The moment of embarrassment
Oh wow, I froze for a moment and tried to open my mouth yet only emptiness or air was coming. My body shrieked, and my eyes could no longer keep eye contact with the speaker because of my teary eyes and trying to fight back the tears. The feeling of unqualified, alienation, all started running through me. One of the students finally get his self together and responded to the speaker and ,’She is our team leader, and she also speaks good English.
She said well I could not understand what she is saying and I have a conference about to start.
When shame turned into fighting courage
We apologized and asked her to give us 10 minutes or so. We switched off all the equipment and starting rebooting everything. It took longer than we expected, but somehow miraculously everything started working after we turned them on again. The rest of the team never gave up no matter what, and I learned that it doesn’t matter who looks down on you because you are different or struggling to fix a problem
Fast-forward – The African girl becomes a computer lab staff member
Embarrassment is an unpleasant feeling of awkwardness, which occurs when a person has
lost control over a situation in front of an audience (Goffman, 1956, 1959, 1967; Miller, 1996).The brief moment of embarrassment almost incapacitated me. I had two options: to run out of the auditorium and surrender, or shake it off and got back to work. Thank God, my team, and I chose the later and went back to work. The awkwardness did not immediately vanish or disappear, but there was a feeling of refreshment and relief after everything started working.
My overall boss heard about the incident and did not say anything until I applied for an opening to become a staff member. He told me about the incident and how proud he was. Immediately, questions started raising in my mind; what would have happened if we chose to give up and said it was beyond our experience and paycheck to save the day? Will they ever trust those in work-studies with such projects again? I got the job and continued to surprise many who were closed minded that an African was knowledgeable about computers.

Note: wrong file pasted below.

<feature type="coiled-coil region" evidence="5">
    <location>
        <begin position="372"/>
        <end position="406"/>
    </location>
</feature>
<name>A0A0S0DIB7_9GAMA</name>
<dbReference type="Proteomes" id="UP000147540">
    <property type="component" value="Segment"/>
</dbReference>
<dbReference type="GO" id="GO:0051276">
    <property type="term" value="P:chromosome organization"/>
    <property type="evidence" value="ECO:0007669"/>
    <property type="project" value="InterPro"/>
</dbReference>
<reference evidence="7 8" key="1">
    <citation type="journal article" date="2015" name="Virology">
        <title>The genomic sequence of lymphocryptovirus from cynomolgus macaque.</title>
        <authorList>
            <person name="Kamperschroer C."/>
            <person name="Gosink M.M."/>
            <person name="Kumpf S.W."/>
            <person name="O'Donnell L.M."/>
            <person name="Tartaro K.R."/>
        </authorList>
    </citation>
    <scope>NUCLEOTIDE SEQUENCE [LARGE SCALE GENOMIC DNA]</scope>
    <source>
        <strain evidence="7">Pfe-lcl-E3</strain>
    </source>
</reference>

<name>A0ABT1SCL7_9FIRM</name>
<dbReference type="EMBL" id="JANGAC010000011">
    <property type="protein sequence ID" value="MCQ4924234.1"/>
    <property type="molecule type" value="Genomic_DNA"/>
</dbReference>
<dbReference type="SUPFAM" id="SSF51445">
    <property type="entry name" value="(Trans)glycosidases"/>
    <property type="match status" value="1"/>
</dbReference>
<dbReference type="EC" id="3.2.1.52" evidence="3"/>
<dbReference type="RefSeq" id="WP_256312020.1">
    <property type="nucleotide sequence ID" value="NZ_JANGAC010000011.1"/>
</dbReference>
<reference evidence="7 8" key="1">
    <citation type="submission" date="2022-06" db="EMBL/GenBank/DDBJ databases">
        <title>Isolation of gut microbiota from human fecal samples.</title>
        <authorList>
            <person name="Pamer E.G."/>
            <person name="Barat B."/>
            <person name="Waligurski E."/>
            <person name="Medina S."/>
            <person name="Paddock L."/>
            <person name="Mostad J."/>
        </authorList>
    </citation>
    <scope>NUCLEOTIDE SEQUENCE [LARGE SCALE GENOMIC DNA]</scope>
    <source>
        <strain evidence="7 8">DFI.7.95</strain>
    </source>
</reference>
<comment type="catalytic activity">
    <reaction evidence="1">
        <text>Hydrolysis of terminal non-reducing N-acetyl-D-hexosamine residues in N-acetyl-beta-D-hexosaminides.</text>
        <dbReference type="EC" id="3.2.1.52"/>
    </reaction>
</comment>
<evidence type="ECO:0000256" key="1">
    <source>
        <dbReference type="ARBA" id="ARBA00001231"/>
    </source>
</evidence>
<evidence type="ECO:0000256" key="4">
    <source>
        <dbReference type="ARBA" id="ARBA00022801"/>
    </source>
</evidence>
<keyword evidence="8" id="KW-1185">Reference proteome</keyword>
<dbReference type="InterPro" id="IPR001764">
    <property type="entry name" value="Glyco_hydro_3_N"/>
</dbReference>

How to overcome embarrassment in similar situations
- Self-esteem in check
No matter who you are, it is easier to get angry, frustrated, or shy away when your self-esteem is attacked. Having healthy self-esteem actually reduces the fight against embarrassment.
- Distinguishing between feeling like a failure and being a failure
It is okay to feel like a failure, but it is not advisable to label yourself as a failure, even after 99 attempts. That does not make you a failure. It is vital to understand the difference and make mental notes or correct your self-talk when the feeling arises.
- Acceptance of uncomfortable or unpleasant situations (ACT – Acceptance and Commitment Therapy)
Practice breeds familiarity and familiarity yields acceptance. Sometimes putting yourself out there as an artist, writer, etc can be very scary and nerve-wracking, but as you do it the feeling of fear subsides with time. The comments or negative feedback will no longer be a dreadful experience. It is the same with embarrassment. Perhaps your fear is caused by shyness, uniqueness, or accent as in my case. Accepting it first and embracing the fact that you are different, but not less than, will reduce the amount of embarrassment it causes. In my case, I learned to accept that I will always speak English with an accent, but that does not define my intelligence or ability to learn and perform well in a society dominated by those speaking English as their first language. Talent defies all languages and has no barrier.